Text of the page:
CV Students Organize Walkout

CV Students Organize Walkout
Posted on 03/08/2018
Riley Hester
Staff Writer

Students of Cumberland Valley are planning a student march in the wake of the recent,
tragic event in Parkland.

“After the traumatic event in Parkland, many of the IB students started talking and the general agreement was that we needed to start something and do something to make a difference. We are just hoping to spread awareness and hopefully help make change in our local community,” Bailey Harper, student involved in the march, said.

Students planning the march are advertising and spreading the word through social media. They have been posting updates on their instagram, @cumberland.valley.walkout, as well as retweeting facts and current events on their twitter, @marchfor_CV. With this, students organizing the march hope gain participation from a large number of students.

“I think that the more awareness we spread, the more likely we are to ultimately be successful,” Harper said. “I think there’s a common knowledge in the back of everyone’s head that no one wants to believe a school shooting could happen to us, or in our area, however, as
long as the availability to guns is as accessible as it is now, we can’t consider ourselves any
better than anyone else.”

“I followed the account after seeing it pop up on my feed. I was glad to see students were getting involved with such an issue, as I had been feeling eager to make a change myself after recent events,” Junior Liz Jackson said.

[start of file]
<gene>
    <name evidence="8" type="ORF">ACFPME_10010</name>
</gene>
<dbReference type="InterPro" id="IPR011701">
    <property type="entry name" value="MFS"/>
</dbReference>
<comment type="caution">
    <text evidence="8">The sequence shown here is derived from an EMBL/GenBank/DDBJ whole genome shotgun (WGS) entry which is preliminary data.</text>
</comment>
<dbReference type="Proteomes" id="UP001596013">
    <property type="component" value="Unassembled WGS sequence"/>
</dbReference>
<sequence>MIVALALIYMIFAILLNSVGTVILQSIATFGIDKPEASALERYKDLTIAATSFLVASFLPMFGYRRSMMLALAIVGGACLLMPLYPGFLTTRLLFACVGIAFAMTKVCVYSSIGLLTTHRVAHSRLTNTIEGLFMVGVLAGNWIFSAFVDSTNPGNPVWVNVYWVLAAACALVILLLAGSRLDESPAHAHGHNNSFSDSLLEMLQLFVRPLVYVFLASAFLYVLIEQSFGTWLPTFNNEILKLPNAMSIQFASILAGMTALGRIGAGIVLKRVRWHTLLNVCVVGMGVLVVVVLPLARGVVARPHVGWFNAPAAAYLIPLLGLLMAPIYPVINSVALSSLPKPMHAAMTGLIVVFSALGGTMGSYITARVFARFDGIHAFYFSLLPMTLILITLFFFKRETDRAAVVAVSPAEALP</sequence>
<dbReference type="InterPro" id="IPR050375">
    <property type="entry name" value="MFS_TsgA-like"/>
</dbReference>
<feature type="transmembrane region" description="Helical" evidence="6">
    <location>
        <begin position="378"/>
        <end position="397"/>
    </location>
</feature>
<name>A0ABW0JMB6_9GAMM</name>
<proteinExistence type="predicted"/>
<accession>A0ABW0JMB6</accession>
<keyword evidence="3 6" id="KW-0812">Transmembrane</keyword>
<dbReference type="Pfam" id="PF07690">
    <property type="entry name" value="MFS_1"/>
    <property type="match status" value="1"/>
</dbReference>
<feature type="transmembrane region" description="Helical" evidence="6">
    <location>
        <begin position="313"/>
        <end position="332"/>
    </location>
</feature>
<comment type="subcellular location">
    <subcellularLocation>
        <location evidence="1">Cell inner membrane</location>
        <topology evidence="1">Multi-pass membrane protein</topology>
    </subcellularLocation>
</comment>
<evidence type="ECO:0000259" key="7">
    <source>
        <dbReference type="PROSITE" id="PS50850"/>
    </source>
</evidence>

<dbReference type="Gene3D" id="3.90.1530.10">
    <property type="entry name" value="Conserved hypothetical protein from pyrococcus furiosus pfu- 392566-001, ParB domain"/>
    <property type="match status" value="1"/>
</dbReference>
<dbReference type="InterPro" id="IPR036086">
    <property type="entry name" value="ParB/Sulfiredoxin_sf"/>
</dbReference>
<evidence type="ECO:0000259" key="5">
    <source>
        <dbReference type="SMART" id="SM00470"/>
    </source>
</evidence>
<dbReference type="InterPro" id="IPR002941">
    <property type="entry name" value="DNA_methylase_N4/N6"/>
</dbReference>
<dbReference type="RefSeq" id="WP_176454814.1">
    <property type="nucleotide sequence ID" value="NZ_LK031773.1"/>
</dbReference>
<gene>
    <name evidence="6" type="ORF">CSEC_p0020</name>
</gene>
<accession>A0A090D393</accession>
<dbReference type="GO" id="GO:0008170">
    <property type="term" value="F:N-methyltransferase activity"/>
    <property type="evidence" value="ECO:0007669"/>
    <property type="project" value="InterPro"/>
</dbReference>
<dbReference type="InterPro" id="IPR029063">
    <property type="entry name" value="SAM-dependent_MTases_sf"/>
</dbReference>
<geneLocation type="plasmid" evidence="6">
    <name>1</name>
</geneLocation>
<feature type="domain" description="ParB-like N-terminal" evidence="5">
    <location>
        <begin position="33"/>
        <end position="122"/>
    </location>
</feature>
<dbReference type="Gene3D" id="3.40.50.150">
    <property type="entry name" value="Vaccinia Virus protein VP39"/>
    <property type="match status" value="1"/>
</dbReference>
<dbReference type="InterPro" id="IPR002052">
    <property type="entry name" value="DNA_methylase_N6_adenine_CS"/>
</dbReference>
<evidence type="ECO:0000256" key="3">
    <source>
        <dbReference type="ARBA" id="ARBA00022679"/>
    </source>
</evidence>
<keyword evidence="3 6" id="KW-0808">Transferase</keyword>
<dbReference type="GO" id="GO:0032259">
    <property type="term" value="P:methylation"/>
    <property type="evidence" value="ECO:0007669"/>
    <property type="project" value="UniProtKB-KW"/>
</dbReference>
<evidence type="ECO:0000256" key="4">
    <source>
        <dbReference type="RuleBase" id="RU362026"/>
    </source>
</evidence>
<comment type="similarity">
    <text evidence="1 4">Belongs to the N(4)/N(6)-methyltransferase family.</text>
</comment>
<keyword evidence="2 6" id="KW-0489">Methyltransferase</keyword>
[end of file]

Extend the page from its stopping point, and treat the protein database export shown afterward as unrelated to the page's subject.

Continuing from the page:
Administration has also taken the march into consideration, and they are doing their part in ensuring students are able to protest in a safe environment.

“The administration is taking all of these factors into consideration, and I am confident that they will make a decision that will be in the students’ best interest and also in the best interest of students’ safety and that they will handle it appropriately,” Government and US History teacher Mr. Palyo said.

“In a large part of my course we study activism and the civil rights movement, and we talk a lot about how young people are often the largest influencers of change. The fact that people are dialed into what is going on in the country right now and that we are doing things for change and to make a statement is inspiring. Whatever shape the protest takes, the adult in me says be careful; don’t do anything that will get you in trouble long term. But if we want things to change, we have to have people who are willing to step out of their comfort zones and challenge
the status quo. I encourage students to be active and involved and the fact that they are politically engaged in something is a positive for me,” Palyo said.
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